Thursday, April 05, 2012

40 To 40 Day 17: On Feminism and Raising Daughters

I'm not much of an activist. I mean, I get out there and support causes as much as I can, and I'm always out there rooting for the little guy and the underdog. I realized recently that what is more important to me than getting out there and being loud, is spreading information. I first realized this a few years ago. I went to a protest when GW Bush came to visit a business in Mesa. I went to check it out, and I just didn't feel like screaming and yelling like the rest of the people there. I was more about getting audio and video from the people there. Getting their take on things, then spreading the information to others who might not be there. That is my podcast in a nutshell.
Honestly, when people get too extreme in their activism, it's a real turn off for me, and I do a lot of eye-rolling. I love animals, but PETA is too much. I love the environment, but Greenpeace goes over the top. I understand the right of everyone to own a gun, but the NRA is one dangerous organization. On the other hand, I do understand that at times nothing is going to move forward if you don't make a stink about it. This is why it is SO important to be informed on topics and know what you're talking about.

I'm the same way when it comes to feminism. I sometimes wonder if I would have been one of those bra-burning ladies of the late 60's, or even marching along with women who fought for our right to vote in the early 1900's. It was certainly a different time, and rights and equality for women have come a long way. It's certainly not equal yet. We are still paid less on average, treated as less, and what we do with our own bodies is more in jeopardy today than I've seen in my lifetime.

I think a lot of feminism is a crock too. I've been a "stay at home mom" since my younger daughter was born. That's going on 12 years. I have to put it in quotes because basically all that means is I haven't been bringing in a paycheck. We are extremely fortunate to be able to survive on a one-income salary, and Bret works very hard for that. I also know it sucks for him at times, and I try and keep that perspective as much as I can when I'm grumbling about the carpool or making 4 trips back and forth to the school. Or when I get the occasional sad face when I didn't put anything together for dinner and he's home after a very long day and didn't have time for lunch.

Now, some women might read this and think "well he can make his own damn dinner, why do you have to do it?" And that is where I separate from that thinking. It's not putting me back in the 1950's to live this way. I made the choice to stay at home, and that comes with it's own responsibilities, and yep it happens to mirror what was expected of women a generation ago. I did the career thing too. Just before I was pregnant with my first daughter Allison, I went back to school and got my legal assistant degree from a trade school. I worked for a bankruptcy attorney up until I had Samantha. I commend the women who do both- because it's exhausting. But it doesn't make them any more of an independent woman than I am.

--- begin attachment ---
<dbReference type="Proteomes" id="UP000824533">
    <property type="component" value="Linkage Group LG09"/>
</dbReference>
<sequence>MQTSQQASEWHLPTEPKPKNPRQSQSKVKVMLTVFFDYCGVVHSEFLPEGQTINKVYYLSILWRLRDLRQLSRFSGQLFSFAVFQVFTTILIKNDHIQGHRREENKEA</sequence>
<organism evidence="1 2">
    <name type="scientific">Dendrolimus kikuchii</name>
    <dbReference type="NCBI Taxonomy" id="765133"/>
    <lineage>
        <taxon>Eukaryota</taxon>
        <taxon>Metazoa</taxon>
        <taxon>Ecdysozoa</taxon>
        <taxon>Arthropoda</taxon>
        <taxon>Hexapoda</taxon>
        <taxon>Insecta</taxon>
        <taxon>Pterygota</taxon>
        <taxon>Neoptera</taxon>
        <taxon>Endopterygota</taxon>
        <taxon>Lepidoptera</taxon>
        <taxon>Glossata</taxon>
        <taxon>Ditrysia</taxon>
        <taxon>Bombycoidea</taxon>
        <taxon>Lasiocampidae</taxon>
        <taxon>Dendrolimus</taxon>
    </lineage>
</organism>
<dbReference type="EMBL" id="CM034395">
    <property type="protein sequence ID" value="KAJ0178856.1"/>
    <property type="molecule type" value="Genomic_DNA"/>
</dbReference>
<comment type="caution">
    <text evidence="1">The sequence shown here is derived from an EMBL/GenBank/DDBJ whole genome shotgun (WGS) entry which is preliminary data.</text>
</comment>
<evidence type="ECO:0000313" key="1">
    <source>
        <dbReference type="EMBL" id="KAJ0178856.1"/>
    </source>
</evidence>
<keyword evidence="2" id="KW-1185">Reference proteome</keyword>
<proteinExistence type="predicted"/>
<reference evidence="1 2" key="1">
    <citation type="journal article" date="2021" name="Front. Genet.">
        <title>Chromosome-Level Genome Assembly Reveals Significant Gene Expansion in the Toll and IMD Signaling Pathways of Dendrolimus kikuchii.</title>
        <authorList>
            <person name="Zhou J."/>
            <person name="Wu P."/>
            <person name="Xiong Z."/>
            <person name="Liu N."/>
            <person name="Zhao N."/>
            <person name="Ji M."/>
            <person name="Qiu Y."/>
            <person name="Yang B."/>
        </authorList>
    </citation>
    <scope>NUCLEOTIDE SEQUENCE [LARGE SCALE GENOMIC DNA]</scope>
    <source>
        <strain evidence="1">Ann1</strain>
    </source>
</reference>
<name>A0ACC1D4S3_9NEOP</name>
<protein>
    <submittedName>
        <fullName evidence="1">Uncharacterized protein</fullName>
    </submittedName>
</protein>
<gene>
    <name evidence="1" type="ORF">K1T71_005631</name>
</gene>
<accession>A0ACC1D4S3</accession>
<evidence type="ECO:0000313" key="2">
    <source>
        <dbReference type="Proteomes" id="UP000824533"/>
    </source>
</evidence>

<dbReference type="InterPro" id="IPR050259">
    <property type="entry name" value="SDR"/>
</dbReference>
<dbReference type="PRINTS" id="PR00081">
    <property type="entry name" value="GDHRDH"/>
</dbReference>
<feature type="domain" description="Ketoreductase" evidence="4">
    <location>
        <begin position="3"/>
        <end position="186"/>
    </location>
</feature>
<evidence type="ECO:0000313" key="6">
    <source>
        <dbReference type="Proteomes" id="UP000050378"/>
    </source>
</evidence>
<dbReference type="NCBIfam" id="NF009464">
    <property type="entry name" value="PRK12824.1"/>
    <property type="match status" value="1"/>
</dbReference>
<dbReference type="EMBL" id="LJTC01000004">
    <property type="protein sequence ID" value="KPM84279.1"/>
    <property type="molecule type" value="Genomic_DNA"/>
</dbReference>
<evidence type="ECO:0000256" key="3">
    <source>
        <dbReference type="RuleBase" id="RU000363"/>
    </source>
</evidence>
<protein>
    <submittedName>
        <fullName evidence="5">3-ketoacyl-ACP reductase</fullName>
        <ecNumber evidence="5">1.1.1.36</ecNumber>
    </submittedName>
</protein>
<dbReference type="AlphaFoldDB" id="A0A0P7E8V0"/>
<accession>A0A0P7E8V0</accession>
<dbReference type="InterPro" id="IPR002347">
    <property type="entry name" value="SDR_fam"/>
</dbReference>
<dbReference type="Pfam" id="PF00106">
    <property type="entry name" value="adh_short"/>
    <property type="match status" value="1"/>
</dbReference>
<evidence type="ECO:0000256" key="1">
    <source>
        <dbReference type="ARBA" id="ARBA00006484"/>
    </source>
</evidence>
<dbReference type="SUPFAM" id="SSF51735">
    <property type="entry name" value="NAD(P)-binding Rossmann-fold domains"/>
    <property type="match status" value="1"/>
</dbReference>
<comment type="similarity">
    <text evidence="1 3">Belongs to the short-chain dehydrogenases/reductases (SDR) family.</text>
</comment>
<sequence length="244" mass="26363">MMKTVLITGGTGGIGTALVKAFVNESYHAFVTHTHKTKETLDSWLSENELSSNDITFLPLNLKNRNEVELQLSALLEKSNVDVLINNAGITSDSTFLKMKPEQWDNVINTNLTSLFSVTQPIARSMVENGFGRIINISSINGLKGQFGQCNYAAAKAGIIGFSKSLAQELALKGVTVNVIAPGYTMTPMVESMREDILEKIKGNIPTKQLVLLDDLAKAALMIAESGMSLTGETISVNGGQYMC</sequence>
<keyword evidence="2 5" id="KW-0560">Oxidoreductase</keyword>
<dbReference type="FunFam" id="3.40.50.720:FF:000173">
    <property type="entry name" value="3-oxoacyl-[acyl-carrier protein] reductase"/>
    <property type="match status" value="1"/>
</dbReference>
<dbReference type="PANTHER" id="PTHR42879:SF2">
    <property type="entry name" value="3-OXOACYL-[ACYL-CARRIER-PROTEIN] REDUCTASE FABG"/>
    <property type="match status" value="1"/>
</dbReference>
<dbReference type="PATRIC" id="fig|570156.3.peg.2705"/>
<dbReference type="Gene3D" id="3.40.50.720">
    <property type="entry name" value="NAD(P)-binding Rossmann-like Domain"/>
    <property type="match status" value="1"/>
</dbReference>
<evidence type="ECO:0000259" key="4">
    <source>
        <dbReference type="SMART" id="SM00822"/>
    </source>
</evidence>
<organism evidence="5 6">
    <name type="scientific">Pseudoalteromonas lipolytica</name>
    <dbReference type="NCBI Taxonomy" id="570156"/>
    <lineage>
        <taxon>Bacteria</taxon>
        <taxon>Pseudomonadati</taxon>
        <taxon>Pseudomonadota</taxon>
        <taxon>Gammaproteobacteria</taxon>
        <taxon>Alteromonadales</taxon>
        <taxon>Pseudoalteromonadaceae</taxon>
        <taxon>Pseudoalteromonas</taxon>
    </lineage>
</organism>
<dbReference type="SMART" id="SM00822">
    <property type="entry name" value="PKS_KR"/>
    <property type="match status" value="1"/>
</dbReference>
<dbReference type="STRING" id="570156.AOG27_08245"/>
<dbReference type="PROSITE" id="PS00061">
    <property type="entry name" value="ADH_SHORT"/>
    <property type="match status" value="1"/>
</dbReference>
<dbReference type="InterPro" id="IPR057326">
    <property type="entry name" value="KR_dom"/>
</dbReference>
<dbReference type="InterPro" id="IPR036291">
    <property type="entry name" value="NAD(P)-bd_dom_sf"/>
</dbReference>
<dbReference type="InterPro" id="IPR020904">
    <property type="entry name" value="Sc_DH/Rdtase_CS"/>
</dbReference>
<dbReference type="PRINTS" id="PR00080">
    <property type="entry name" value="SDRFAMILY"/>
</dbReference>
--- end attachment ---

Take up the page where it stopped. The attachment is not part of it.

It's all about choices, and doing what you think is best for you, or in many cases, what you have to do. No one else but you and your own.

So here I am raising two daughters to the best of my ability. I have no idea if I know what I'm doing, like everyone else I just use my own experiences and beliefs to hopefully give them the tools they need to make it as adults. Sometimes, I go the exact opposite route of what I was raised with. After all, I certainly don't want them to have the family situation I did growing up- and it's safe to say we beat that. I want them to always know they have the power to make their own decisions, and no one has to hold them back. Not even their parents.

It's about choice. I try and raise my girls with choices. For example, not having any religious belief doesn't keep me from explaining belief to them. My older daughter has experienced a few different churches with friends. My younger one has never had the opportunity, but if one of her friends asked her to go along, I would allow it. If she started believing in a God, I would talk to her about why I don't. I would never tell either of them they were wrong. They need to find out on their own, it's not my place to push it on them. Same with politics. I tell them what I think and what I believe, they can decide what they feel is right when they want to.  I figure if they ever want to rebel, they just have to become Christian Conservatives.

It's hard to put your beliefs about things aside when raising your kids, and I don't think we can totally do it. I'd be lying if I said I did. We all think we know what's best for our children. Thing is, I don't think we do. We know what we want for them, but I don't think we can honestly say it's best. What I do know is that there is still a lot of societal pressure for women today, and I don't expect that to change when my girls become adults. All I can do is show them where to go to gain the knowledge and confidence they need to make it in life and be happy.

Hopefully they will look back and see me as a positive in the way I'm parenting.  I'll update you when I do my "60 To 60" series.

1 comment:

spellwight said...

There's no such thing as a perfect parent. Some are better and some are worse than others. I tried to teach my daughter to be independent, that you can WANT a man but you shouldn't put yourself into a position to NEED one. She's smart, CAN be independent and responsible yet chooses differently. All I can do is be supportive whether I agree or not. It's her choice.